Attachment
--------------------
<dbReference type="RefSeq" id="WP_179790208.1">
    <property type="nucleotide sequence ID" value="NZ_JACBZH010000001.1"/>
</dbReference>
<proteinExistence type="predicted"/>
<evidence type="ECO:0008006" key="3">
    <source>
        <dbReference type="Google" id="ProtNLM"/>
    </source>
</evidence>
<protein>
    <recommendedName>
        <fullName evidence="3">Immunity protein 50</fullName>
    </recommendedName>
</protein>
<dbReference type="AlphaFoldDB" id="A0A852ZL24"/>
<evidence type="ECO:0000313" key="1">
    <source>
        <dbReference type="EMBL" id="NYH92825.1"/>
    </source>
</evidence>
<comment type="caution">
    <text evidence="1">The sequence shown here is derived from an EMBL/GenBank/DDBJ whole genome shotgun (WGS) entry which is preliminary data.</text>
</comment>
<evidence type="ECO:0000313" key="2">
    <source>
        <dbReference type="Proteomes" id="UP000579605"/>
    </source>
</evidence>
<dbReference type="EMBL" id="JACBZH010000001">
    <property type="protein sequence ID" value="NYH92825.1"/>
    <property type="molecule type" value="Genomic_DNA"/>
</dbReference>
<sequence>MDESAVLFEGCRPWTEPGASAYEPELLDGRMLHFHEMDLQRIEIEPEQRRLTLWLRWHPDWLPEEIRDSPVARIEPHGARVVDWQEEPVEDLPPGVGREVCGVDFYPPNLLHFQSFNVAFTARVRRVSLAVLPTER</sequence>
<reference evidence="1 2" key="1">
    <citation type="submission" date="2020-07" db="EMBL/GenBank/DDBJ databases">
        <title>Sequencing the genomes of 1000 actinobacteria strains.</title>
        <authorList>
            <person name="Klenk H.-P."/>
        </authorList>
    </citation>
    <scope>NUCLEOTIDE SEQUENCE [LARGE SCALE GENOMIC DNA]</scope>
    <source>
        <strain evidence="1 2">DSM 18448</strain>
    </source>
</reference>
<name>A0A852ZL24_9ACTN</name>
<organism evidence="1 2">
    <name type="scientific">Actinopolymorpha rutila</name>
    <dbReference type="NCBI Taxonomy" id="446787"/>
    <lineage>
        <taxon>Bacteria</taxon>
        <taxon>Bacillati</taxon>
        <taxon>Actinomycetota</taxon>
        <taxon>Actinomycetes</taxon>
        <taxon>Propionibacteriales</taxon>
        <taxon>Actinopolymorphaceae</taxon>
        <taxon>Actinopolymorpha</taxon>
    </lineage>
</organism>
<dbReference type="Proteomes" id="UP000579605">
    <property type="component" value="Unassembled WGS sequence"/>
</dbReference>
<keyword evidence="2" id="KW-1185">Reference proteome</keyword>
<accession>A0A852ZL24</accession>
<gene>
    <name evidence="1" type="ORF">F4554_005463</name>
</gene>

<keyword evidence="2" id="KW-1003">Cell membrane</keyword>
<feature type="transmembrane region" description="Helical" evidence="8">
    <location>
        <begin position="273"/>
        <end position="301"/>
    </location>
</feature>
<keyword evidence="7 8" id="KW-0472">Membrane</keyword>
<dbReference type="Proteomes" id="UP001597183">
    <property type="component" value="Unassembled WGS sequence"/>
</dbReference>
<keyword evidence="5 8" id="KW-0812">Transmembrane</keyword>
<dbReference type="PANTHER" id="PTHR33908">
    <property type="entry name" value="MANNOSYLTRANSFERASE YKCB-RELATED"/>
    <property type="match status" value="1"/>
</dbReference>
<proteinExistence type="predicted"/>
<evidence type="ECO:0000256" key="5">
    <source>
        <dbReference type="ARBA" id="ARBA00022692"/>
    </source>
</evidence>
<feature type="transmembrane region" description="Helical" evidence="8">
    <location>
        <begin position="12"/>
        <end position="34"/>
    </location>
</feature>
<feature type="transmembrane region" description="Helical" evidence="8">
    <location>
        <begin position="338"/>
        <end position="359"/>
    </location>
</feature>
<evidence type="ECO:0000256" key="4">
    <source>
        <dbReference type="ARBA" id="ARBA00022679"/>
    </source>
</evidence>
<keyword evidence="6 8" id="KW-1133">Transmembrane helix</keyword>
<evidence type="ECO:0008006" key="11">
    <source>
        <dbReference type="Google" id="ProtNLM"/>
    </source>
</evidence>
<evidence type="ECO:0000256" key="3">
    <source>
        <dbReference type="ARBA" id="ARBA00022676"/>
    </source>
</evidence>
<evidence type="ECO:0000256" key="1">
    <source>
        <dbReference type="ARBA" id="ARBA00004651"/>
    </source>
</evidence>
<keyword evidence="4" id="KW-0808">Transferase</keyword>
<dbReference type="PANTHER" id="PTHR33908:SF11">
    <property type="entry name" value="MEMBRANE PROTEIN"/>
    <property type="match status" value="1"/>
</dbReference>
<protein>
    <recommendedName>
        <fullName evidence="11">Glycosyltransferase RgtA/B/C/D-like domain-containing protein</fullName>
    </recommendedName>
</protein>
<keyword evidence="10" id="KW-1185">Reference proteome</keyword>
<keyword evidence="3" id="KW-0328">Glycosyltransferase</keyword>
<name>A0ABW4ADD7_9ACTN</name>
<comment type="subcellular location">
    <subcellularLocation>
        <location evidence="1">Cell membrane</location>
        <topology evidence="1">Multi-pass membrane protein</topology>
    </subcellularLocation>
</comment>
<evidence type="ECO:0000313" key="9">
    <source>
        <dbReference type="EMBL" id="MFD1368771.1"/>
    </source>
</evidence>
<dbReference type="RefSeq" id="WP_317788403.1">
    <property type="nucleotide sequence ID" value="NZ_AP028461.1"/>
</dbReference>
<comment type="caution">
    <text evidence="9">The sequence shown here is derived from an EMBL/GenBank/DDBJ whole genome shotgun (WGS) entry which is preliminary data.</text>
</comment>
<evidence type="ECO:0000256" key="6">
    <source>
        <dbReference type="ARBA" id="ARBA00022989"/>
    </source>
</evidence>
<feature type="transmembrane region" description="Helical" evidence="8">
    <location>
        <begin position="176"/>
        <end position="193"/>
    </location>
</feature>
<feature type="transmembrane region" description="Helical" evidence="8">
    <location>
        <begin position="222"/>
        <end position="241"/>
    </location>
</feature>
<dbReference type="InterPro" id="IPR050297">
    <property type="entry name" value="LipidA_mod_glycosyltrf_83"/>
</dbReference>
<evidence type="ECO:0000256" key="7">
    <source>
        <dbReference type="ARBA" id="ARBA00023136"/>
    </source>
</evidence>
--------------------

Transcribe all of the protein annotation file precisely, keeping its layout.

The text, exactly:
<dbReference type="RefSeq" id="WP_179790208.1">
    <property type="nucleotide sequence ID" value="NZ_JACBZH010000001.1"/>
</dbReference>
<proteinExistence type="predicted"/>
<evidence type="ECO:0008006" key="3">
    <source>
        <dbReference type="Google" id="ProtNLM"/>
    </source>
</evidence>
<protein>
    <recommendedName>
        <fullName evidence="3">Immunity protein 50</fullName>
    </recommendedName>
</protein>
<dbReference type="AlphaFoldDB" id="A0A852ZL24"/>
<evidence type="ECO:0000313" key="1">
    <source>
        <dbReference type="EMBL" id="NYH92825.1"/>
    </source>
</evidence>
<comment type="caution">
    <text evidence="1">The sequence shown here is derived from an EMBL/GenBank/DDBJ whole genome shotgun (WGS) entry which is preliminary data.</text>
</comment>
<evidence type="ECO:0000313" key="2">
    <source>
        <dbReference type="Proteomes" id="UP000579605"/>
    </source>
</evidence>
<dbReference type="EMBL" id="JACBZH010000001">
    <property type="protein sequence ID" value="NYH92825.1"/>
    <property type="molecule type" value="Genomic_DNA"/>
</dbReference>
<sequence>MDESAVLFEGCRPWTEPGASAYEPELLDGRMLHFHEMDLQRIEIEPEQRRLTLWLRWHPDWLPEEIRDSPVARIEPHGARVVDWQEEPVEDLPPGVGREVCGVDFYPPNLLHFQSFNVAFTARVRRVSLAVLPTER</sequence>
<reference evidence="1 2" key="1">
    <citation type="submission" date="2020-07" db="EMBL/GenBank/DDBJ databases">
        <title>Sequencing the genomes of 1000 actinobacteria strains.</title>
        <authorList>
            <person name="Klenk H.-P."/>
        </authorList>
    </citation>
    <scope>NUCLEOTIDE SEQUENCE [LARGE SCALE GENOMIC DNA]</scope>
    <source>
        <strain evidence="1 2">DSM 18448</strain>
    </source>
</reference>
<name>A0A852ZL24_9ACTN</name>
<organism evidence="1 2">
    <name type="scientific">Actinopolymorpha rutila</name>
    <dbReference type="NCBI Taxonomy" id="446787"/>
    <lineage>
        <taxon>Bacteria</taxon>
        <taxon>Bacillati</taxon>
        <taxon>Actinomycetota</taxon>
        <taxon>Actinomycetes</taxon>
        <taxon>Propionibacteriales</taxon>
        <taxon>Actinopolymorphaceae</taxon>
        <taxon>Actinopolymorpha</taxon>
    </lineage>
</organism>
<dbReference type="Proteomes" id="UP000579605">
    <property type="component" value="Unassembled WGS sequence"/>
</dbReference>
<keyword evidence="2" id="KW-1185">Reference proteome</keyword>
<accession>A0A852ZL24</accession>
<gene>
    <name evidence="1" type="ORF">F4554_005463</name>
</gene>

<keyword evidence="2" id="KW-1003">Cell membrane</keyword>
<feature type="transmembrane region" description="Helical" evidence="8">
    <location>
        <begin position="273"/>
        <end position="301"/>
    </location>
</feature>
<keyword evidence="7 8" id="KW-0472">Membrane</keyword>
<dbReference type="Proteomes" id="UP001597183">
    <property type="component" value="Unassembled WGS sequence"/>
</dbReference>
<keyword evidence="5 8" id="KW-0812">Transmembrane</keyword>
<dbReference type="PANTHER" id="PTHR33908">
    <property type="entry name" value="MANNOSYLTRANSFERASE YKCB-RELATED"/>
    <property type="match status" value="1"/>
</dbReference>
<proteinExistence type="predicted"/>
<evidence type="ECO:0000256" key="5">
    <source>
        <dbReference type="ARBA" id="ARBA00022692"/>
    </source>
</evidence>
<feature type="transmembrane region" description="Helical" evidence="8">
    <location>
        <begin position="12"/>
        <end position="34"/>
    </location>
</feature>
<feature type="transmembrane region" description="Helical" evidence="8">
    <location>
        <begin position="338"/>
        <end position="359"/>
    </location>
</feature>
<evidence type="ECO:0000256" key="4">
    <source>
        <dbReference type="ARBA" id="ARBA00022679"/>
    </source>
</evidence>
<keyword evidence="6 8" id="KW-1133">Transmembrane helix</keyword>
<evidence type="ECO:0008006" key="11">
    <source>
        <dbReference type="Google" id="ProtNLM"/>
    </source>
</evidence>
<evidence type="ECO:0000256" key="3">
    <source>
        <dbReference type="ARBA" id="ARBA00022676"/>
    </source>
</evidence>
<evidence type="ECO:0000256" key="1">
    <source>
        <dbReference type="ARBA" id="ARBA00004651"/>
    </source>
</evidence>
<keyword evidence="4" id="KW-0808">Transferase</keyword>
<dbReference type="PANTHER" id="PTHR33908:SF11">
    <property type="entry name" value="MEMBRANE PROTEIN"/>
    <property type="match status" value="1"/>
</dbReference>
<protein>
    <recommendedName>
        <fullName evidence="11">Glycosyltransferase RgtA/B/C/D-like domain-containing protein</fullName>
    </recommendedName>
</protein>
<keyword evidence="10" id="KW-1185">Reference proteome</keyword>
<keyword evidence="3" id="KW-0328">Glycosyltransferase</keyword>
<name>A0ABW4ADD7_9ACTN</name>
<comment type="subcellular location">
    <subcellularLocation>
        <location evidence="1">Cell membrane</location>
        <topology evidence="1">Multi-pass membrane protein</topology>
    </subcellularLocation>
</comment>
<evidence type="ECO:0000313" key="9">
    <source>
        <dbReference type="EMBL" id="MFD1368771.1"/>
    </source>
</evidence>
<dbReference type="RefSeq" id="WP_317788403.1">
    <property type="nucleotide sequence ID" value="NZ_AP028461.1"/>
</dbReference>
<comment type="caution">
    <text evidence="9">The sequence shown here is derived from an EMBL/GenBank/DDBJ whole genome shotgun (WGS) entry which is preliminary data.</text>
</comment>
<evidence type="ECO:0000256" key="6">
    <source>
        <dbReference type="ARBA" id="ARBA00022989"/>
    </source>
</evidence>
<feature type="transmembrane region" description="Helical" evidence="8">
    <location>
        <begin position="176"/>
        <end position="193"/>
    </location>
</feature>
<feature type="transmembrane region" description="Helical" evidence="8">
    <location>
        <begin position="222"/>
        <end position="241"/>
    </location>
</feature>
<dbReference type="InterPro" id="IPR050297">
    <property type="entry name" value="LipidA_mod_glycosyltrf_83"/>
</dbReference>
<evidence type="ECO:0000256" key="7">
    <source>
        <dbReference type="ARBA" id="ARBA00023136"/>
    </source>
</evidence>